The -http-proxy option forces the emulator to use the specified HTTP or HTTPS proxy for all outgoing TCP connections. Redirection for UDP is not supported.

Alternatively, you can define the environment variable http_proxy with the value you want to use for <proxy>. In this case, you do not need to specify a value for <proxy> in the -http-proxy command—the emulator checks the value of the http_proxy environment variable at startup and uses its value automatically, if it is defined.

You can use the -debug-proxy option to diagnose proxy connection problems.

Interconnect emulator instances

To let one emulator instance communicate with another, set up network redirection as described below.

Assume that your environment is represented as follows:

  • A is your development machine.
  • B is your first emulator instance, running on A.
  • C is your second emulator instance, also running on A.

If you want to run a server on B to which C will connect, set it up as follows:

  1. Set up the server on B, listening to<serverPort>.
  2. On the B console, set up a redirection from A:localhost:<localPort> to B:<serverPort>.
  3. On C, have the client connect to<localPort>.

For example, if you want to run an HTTP server, select <serverPort> as 80 and <localPort> as 8080:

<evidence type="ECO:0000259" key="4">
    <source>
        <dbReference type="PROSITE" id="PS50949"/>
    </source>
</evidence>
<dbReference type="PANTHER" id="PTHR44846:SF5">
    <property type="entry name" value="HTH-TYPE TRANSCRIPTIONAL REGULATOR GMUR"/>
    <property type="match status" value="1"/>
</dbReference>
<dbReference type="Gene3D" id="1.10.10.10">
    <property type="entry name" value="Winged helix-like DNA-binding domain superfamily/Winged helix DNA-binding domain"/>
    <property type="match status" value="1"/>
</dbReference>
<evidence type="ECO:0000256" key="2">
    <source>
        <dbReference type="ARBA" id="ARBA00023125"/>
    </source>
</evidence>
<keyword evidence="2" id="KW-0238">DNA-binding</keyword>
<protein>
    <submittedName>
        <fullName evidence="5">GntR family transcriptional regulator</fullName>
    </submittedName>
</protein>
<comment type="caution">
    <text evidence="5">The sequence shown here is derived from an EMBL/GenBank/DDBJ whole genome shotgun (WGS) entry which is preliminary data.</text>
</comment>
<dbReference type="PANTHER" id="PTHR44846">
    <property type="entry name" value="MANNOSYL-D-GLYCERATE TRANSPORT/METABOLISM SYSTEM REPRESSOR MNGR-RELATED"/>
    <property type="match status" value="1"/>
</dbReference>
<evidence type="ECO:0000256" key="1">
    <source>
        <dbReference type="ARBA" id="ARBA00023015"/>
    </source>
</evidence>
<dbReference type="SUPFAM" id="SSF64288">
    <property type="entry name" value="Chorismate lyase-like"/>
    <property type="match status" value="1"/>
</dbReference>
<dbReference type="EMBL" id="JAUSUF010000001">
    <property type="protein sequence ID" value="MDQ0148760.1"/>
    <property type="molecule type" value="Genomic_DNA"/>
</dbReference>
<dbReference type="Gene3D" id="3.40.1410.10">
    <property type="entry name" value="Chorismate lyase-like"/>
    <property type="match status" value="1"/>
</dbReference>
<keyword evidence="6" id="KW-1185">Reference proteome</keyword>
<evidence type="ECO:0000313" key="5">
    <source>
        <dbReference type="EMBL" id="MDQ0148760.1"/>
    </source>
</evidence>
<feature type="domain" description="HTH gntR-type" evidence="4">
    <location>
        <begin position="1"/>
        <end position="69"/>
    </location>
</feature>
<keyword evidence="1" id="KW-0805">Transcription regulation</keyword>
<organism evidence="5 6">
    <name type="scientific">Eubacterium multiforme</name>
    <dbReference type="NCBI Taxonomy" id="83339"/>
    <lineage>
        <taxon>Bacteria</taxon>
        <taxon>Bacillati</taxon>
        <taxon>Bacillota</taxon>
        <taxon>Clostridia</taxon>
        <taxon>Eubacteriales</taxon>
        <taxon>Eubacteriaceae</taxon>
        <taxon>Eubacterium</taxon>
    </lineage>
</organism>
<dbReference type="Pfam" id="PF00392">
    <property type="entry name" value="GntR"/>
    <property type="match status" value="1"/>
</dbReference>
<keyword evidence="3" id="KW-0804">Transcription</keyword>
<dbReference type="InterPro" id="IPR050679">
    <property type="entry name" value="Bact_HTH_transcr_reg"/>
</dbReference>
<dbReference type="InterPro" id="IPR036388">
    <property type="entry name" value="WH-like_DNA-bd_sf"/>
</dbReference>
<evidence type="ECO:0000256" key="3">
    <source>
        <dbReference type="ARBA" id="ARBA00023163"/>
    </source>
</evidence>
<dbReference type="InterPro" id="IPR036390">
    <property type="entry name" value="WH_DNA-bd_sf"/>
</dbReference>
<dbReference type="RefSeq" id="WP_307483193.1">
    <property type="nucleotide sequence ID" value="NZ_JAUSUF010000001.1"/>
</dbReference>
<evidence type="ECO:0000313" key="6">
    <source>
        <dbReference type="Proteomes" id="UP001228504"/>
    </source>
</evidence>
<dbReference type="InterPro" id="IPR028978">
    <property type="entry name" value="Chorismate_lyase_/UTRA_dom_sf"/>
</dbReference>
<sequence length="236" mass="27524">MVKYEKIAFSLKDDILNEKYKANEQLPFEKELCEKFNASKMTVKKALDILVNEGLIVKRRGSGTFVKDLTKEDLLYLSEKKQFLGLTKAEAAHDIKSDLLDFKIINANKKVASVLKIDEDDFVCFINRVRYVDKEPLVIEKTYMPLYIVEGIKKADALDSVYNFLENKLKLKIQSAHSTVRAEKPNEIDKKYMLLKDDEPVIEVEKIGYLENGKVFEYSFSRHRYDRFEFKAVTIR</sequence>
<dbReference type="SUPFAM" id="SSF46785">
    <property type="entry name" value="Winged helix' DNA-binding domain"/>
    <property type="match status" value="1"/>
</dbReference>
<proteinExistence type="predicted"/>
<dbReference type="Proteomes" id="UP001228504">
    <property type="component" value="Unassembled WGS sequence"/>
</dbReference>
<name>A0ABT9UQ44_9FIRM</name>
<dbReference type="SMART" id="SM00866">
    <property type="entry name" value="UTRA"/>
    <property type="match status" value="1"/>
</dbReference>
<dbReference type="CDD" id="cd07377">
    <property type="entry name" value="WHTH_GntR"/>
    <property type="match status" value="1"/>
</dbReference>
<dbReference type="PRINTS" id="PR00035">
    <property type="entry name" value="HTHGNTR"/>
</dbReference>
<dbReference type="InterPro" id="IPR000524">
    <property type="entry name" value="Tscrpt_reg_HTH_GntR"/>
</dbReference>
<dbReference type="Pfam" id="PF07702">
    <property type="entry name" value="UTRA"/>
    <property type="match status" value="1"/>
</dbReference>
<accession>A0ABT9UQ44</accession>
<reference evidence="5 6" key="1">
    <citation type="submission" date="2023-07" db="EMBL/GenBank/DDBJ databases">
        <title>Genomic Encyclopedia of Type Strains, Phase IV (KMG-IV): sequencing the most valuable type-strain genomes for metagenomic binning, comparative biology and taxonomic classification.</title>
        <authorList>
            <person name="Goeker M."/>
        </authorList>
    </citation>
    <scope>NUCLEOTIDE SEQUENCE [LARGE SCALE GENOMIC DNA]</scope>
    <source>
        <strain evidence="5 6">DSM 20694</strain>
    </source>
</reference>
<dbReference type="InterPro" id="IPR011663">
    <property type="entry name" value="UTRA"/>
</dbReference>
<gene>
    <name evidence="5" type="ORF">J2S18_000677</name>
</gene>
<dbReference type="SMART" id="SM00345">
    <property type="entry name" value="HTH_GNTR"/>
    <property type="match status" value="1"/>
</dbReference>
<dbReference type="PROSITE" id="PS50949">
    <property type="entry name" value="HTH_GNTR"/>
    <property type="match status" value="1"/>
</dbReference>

• B listens on
  • On the B console, issue redir add tcp:8080:80.
  • C connects to

Send a voice call or SMS to another emulator instance

The emulator automatically forwards simulated voice calls and SMS messages from one instance to another. To send a voice call or SMS, use the dialer app or SMS app, respectively, from one of the emulators.

To initiate a simulated voice call to another emulator instance:

  1. Launch the dialer app on the originating emulator instance.
  2. As the number to dial, enter the console port number of the target instance.

    You can determine the console port number of the target instance by checking its window title, if it is running in a separate window, but not if it is running in a tool window. The console port number is reported as "Android Emulator (<port>)".

    Alternatively, the adb devices command prints a list of running virtual devices and their console port numbers. For more information, see Query for devices.

  3. Click the dial button. A new inbound call appears in the target emulator instance.

To send an SMS message to another emulator instance:

  1. Launch the SMS app, if available.
  2. Specify the console port number of the target emulator instance as as the SMS address.
  3. Enter the message text.
  4. Send the message. The message is delivered to the target emulator instance.
  5. You can also connect to an emulator console to simulate an incoming voice call or SMS. For more information, see Telephony emulation and SMS emulation.